Limiting short-term rentals to a person’s principal residence is just one of the measures city staff is proposing to regulate the Airbnb-style market in Toronto.
A report to be presented at next week’s executive committee meeting also calls for the creation of a registry for rental operators, as well as licensing companies that offer up short-term rentals such as Airbnb.
The proposal would include a new short-term rental tax of up to 10 per cent and a new zoning framework that would permit rentals across the city in the principal residence of any owner or tenant in residential and mixed use zones.
“I think regulations should be imposed for sure, I would welcome it,” said Leigh Cole, an Airbnb host who told Global News a guest stole almost $20,000 in cash and jewelry from her home. She later learned the guest was a convicted criminal who has since been arrested again.
The staff report states the regulation would permit approximately 7,600 properties rented on Airbnb in 2016 to continue to operate, but that about 3,200 properties would be de-listed as “they likely did not occur in a principal residence.”
“The idea is to start to regulate and to register and to license people who are in this business in a way that they can provide for a new way to accommodate people but at the same time start to limit the disruption of neighbourhoods,” Mayor John Tory told reporters during a press conference at city hall Monday morning.
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Companies such as Airbnb would be required to report quarterly to the city with data on rentals, share details about certain listings, remove problem listings and pay a licensing fee.
“We’ve said publicly many times it’s fair to pay our fair share, but we’re concerned it is fair across all all platforms,” said Alex Dagg, public policy manager with Airbnb in Toronto.
Operators would be permitted to register their principal residence only, and one registration number would apply to all listings associated with that address. They would also need to provide emergency and safety information to guests and pay a registration fee.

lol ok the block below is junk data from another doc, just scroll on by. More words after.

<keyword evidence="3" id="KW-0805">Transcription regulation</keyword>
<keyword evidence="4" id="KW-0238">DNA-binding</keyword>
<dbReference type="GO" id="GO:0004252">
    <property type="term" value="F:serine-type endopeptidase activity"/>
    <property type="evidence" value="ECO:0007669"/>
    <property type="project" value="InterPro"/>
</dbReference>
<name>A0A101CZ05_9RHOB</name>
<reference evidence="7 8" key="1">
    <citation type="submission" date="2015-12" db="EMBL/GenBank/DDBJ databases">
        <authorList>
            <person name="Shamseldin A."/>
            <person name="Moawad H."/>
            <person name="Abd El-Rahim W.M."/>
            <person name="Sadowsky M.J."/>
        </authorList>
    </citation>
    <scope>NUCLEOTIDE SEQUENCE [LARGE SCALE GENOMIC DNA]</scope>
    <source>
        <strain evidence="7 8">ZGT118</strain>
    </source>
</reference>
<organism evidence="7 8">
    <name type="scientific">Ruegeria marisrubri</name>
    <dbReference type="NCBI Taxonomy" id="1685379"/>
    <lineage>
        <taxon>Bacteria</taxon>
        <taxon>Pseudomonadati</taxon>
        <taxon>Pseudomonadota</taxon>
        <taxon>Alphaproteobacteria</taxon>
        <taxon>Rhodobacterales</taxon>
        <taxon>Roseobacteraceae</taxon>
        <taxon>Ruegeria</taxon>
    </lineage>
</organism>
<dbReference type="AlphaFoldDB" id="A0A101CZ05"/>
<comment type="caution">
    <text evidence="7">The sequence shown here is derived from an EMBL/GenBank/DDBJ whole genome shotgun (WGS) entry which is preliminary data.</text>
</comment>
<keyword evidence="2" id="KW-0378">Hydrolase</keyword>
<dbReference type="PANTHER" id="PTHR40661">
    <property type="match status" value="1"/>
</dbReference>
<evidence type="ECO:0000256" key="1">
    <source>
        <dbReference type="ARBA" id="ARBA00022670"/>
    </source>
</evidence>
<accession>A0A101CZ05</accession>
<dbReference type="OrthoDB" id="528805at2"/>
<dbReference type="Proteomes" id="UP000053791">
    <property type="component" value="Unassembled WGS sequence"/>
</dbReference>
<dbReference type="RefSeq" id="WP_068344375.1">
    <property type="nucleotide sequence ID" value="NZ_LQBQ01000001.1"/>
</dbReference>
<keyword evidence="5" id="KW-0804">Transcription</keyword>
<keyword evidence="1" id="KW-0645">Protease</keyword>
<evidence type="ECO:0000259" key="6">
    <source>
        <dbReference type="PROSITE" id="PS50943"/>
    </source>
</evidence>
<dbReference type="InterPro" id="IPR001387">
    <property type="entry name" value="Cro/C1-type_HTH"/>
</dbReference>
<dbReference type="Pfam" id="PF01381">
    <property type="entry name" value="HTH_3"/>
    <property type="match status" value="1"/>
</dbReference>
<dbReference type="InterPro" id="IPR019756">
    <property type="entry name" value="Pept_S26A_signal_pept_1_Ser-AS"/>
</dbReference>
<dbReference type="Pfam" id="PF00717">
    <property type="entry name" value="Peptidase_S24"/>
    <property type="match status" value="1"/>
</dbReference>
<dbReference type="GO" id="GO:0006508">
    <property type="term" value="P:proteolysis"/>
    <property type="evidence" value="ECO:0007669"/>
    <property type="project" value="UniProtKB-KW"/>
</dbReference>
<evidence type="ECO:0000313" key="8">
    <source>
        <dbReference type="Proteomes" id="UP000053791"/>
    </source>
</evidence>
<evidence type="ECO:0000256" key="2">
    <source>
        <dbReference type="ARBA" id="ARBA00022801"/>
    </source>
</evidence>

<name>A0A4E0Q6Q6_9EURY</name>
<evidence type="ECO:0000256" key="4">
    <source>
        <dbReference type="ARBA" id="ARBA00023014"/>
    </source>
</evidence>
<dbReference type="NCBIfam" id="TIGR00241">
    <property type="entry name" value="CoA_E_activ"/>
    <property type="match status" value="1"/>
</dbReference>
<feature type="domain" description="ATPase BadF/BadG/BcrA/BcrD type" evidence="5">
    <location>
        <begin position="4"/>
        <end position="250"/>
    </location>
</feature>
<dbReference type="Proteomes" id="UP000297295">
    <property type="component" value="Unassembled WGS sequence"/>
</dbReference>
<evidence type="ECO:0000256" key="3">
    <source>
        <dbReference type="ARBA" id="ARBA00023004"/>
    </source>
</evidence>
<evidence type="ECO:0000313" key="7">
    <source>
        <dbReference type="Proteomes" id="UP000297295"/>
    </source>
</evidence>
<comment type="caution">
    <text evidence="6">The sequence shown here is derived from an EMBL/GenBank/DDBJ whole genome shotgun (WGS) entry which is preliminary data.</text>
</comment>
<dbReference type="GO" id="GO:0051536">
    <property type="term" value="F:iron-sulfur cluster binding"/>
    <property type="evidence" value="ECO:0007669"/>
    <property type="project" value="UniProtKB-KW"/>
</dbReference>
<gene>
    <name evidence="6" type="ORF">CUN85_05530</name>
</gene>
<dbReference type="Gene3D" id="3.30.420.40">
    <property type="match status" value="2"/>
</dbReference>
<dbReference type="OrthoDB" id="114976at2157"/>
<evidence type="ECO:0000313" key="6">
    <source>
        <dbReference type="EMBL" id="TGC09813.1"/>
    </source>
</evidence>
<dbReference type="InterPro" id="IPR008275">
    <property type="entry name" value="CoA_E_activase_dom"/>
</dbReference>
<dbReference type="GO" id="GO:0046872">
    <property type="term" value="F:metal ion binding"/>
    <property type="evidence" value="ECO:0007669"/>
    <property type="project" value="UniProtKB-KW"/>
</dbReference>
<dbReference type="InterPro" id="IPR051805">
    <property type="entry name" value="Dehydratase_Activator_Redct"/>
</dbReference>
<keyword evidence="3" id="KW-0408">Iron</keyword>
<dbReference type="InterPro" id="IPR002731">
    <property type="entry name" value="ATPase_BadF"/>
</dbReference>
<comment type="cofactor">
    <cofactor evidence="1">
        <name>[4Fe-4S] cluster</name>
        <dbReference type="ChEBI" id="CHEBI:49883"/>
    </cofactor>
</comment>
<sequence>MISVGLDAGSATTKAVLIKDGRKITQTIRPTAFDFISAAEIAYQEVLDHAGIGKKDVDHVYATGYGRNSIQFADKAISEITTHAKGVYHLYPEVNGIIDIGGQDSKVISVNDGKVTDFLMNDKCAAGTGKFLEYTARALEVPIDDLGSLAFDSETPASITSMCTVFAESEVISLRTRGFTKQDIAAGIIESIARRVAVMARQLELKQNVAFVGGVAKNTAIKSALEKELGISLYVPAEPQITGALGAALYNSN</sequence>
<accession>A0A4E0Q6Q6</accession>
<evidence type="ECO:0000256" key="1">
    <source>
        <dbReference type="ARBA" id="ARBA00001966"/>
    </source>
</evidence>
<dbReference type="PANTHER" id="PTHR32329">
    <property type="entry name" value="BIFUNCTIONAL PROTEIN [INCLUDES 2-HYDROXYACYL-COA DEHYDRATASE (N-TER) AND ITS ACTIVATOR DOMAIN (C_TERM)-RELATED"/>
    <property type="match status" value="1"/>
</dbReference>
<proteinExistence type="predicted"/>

Fairbnb.ca, a coalition made up of homeowners, tenants, tourism businesses and labour organizations, said the proposal could put Toronto on the cutting edge of regulating home sharing companies in North America.
LISTEN BELOW: Fairbnb representative Thorben Wieditz joins AM640 to discuss the proposed regulations.
“It’s really good to see that there is a political appetite to cut out the commercialization of home-sharing and really help Airbnb to reduce, or return to its home-sharing roots so to speak,” Thorben Wieditz, member of the advocacy group Fairbnb.ca, told reporters at city hall on Monday.
The mayor said the recommendations will be reviewed and public consultations will be conducted before any bylaws are amended and new regulations imposed.
“What we’ve done here, as we’ve tried to do with everything, is to achieve a balance between this kind of availability for tourists and others and the needs for people for permanent housing and the need for stable neighbourhoods,” Tory said.
Meanwhile, recommendations for an exact tax number on hotel and short-term rentals will come forward later this year.
LISTEN BELOW: Head of Toronto’s Municipal Licensing & Standards department, Tracy Cook joins AM640.
“Hotels are presently paying commercial taxes to the city which is a substantially increased rate of tax over residential taxes,” Tory said. “So a condominium owner who puts his or her condo into Airbnb is only paying residential taxes.”
If approved, the staff report will be brought to city council for a vote with final recommendations to be released later this year.
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With files from Sean O’Shea and Stephanie Gordon